Data is important. The drumbeat for data-driven policymaking in health care isn’t wrong. Policy decisions that aren’t informed by independent, valid analysis can cause more harm than good. But it’s important to know when we have enough data so we can get to work. On Election Day, voters demanded affordable health care; they didn’t ask for more reports. Connecticut health policymaking is mired in endless data collection, analysis and presentations. Reports that all say the same thing pile up, but we never get to making the hard decisions and implementing solutions. So problems persist and costs grow.
Good data analysis is critical to achieving policy goals – making people healthier and coverage more affordable. Analysis must support better solutions to identified problems. When those solutions are implemented, data is important in monitoring to be sure solutions are working and to identify harm and other unintended consequences.
Connecticut is the land of steady habits – it’s hard to make change happen here. Opponents of real reform have been very successful in calling for more data before we can do anything. There will never be perfect data. We don’t have to wait for a detailed analysis of the specifics of hospital service price variation to prohibit anti-competitive contract clauses or tighten up merger approvals that raise prices. We don’t have to know which drug price will rocket up next year to enact a tax on those increases.
Endless data collection and analysis works for everyone except consumers and taxpayers. Crunching data has the appearance of doing something but nothing changes. Industries love data crunching and bickering over reports, because during the delay, waste continues, and they keep collecting massive profits. Policymakers who sponsor more data crunching get to say they are doing something, but they don’t risk angering any important industries. Agencies like data because they get to hire more staff and consultants and it works for their bosses. Consultants love it because they make their living collecting data and providing reports on what they find. Their recommendations usually include the need for even more data collection and analysis.
The Office of Health Strategy’s Cost Cap plan is a current example. The project is studying Connecticut health care spending to determine the drivers of rising costs. In a surprise to no one, after spending a year and $847,000 on consultants, their first analysis found that inpatient and outpatient hospital services are a main driver of rising health care spending in our state. But we’ve known that for years through other research, and nothing has been done. The Cost Cap hasn’t yet looked at drug prices, the other main driver. But we already know that, too.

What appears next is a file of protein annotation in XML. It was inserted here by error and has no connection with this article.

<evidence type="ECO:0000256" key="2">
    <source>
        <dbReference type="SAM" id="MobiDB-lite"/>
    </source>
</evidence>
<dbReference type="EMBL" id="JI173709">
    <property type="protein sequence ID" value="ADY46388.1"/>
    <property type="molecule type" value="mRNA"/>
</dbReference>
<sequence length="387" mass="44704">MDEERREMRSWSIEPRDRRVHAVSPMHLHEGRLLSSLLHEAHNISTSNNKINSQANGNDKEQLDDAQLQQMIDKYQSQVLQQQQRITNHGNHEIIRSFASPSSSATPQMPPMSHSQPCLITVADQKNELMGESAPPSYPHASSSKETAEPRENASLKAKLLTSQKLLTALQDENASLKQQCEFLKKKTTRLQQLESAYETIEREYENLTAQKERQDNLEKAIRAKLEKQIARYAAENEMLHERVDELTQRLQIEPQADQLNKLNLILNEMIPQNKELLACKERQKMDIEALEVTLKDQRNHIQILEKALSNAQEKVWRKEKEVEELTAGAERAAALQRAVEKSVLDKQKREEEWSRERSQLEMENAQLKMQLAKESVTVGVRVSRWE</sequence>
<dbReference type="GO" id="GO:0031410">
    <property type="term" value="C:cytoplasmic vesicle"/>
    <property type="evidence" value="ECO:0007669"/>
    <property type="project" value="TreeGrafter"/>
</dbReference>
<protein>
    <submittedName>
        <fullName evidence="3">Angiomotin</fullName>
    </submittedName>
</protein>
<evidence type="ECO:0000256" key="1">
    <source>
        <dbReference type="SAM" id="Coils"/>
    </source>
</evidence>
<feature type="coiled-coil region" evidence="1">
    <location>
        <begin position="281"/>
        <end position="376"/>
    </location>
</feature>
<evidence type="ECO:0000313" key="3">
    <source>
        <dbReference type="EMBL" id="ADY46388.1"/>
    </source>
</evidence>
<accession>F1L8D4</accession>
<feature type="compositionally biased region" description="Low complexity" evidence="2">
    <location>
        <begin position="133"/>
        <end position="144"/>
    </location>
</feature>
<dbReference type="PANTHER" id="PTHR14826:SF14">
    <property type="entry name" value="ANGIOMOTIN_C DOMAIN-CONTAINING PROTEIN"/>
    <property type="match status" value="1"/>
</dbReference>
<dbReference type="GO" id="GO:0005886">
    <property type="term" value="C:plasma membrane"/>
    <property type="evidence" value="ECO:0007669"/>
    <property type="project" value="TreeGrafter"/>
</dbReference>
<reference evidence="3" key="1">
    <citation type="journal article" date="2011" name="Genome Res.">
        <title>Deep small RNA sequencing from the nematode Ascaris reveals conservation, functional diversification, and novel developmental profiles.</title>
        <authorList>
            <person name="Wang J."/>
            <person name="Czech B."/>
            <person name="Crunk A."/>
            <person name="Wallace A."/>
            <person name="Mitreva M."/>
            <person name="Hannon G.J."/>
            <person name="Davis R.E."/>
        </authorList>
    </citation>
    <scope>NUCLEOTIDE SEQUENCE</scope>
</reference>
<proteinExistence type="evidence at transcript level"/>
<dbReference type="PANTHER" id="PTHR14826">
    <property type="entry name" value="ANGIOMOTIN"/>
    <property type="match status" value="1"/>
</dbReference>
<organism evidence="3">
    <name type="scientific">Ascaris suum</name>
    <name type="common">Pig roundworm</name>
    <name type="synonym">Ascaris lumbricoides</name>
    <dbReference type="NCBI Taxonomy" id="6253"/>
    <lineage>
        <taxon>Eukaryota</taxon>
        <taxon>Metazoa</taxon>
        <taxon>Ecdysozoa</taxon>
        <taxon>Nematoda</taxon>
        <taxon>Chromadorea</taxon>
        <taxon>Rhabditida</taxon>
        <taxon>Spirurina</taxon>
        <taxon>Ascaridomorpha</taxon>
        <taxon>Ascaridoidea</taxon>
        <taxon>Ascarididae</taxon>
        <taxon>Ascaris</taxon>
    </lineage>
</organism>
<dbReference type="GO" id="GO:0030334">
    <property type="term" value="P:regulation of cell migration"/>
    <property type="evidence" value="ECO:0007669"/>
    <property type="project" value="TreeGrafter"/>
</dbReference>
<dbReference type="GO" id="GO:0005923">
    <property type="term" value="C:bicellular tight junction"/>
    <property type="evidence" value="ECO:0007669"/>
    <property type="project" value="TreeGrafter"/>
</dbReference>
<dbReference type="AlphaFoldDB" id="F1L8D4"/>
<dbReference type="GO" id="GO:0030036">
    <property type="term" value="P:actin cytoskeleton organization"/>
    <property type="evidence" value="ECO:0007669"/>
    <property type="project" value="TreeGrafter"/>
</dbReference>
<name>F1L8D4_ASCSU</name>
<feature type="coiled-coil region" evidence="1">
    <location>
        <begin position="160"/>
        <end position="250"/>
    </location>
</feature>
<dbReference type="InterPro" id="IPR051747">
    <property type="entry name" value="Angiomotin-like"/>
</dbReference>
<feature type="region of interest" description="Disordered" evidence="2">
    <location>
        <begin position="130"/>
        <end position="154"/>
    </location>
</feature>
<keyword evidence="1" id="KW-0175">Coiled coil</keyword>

In the early 2000s, we had overwhelming evidence that Connecticut was over-paying the under-performing Medicaid managed care companies and people weren’t getting the care they needed. Despite that, industry proponents and like-minded policymakers were skeptical. For over a decade, they repeatedly dismissed the evidence and called for more data when they didn’t like the findings from the last report. Thankfully, in 2011 the new Malloy administration looked at the overwhelming evidence and made the hard decision to end managed care in Medicaid, implementing a system that actually manages care and rewards quality. Since then we’ve saved billions and Connecticut became a national model in turning around Medicaid spending and quality erosion.
Health disparities are a massive problem in Connecticut and across the U.S. Efforts to improve data collection on race, ethnicity and language are important to tracking the problem and solutions. But we already know the problem is serious and there are interventions that work. The call for better data shouldn’t keep us from improving housing, food security and public safety. We can restore Medicaid coverage for working parents and improve the affordability of Access Health CT insurance. We can start preventing and managing diseases that disproportionately impact Black and brown communities — such as diabetes, asthma, and heart disease — now. We can improve perinatal care and support for pregnant women and babies now. We can train, monitor and supervise providers to address implicit bias. We can do all this and more right now without waiting another minute for more data.
Data and analysis must be useful. Otherwise, they’re just an expensive academic exercise. They should never be a tool to avoid ruffling powerful feathers and do nothing. Wasting money confirming things we already know delays desperately needed improvements in health and affordability.
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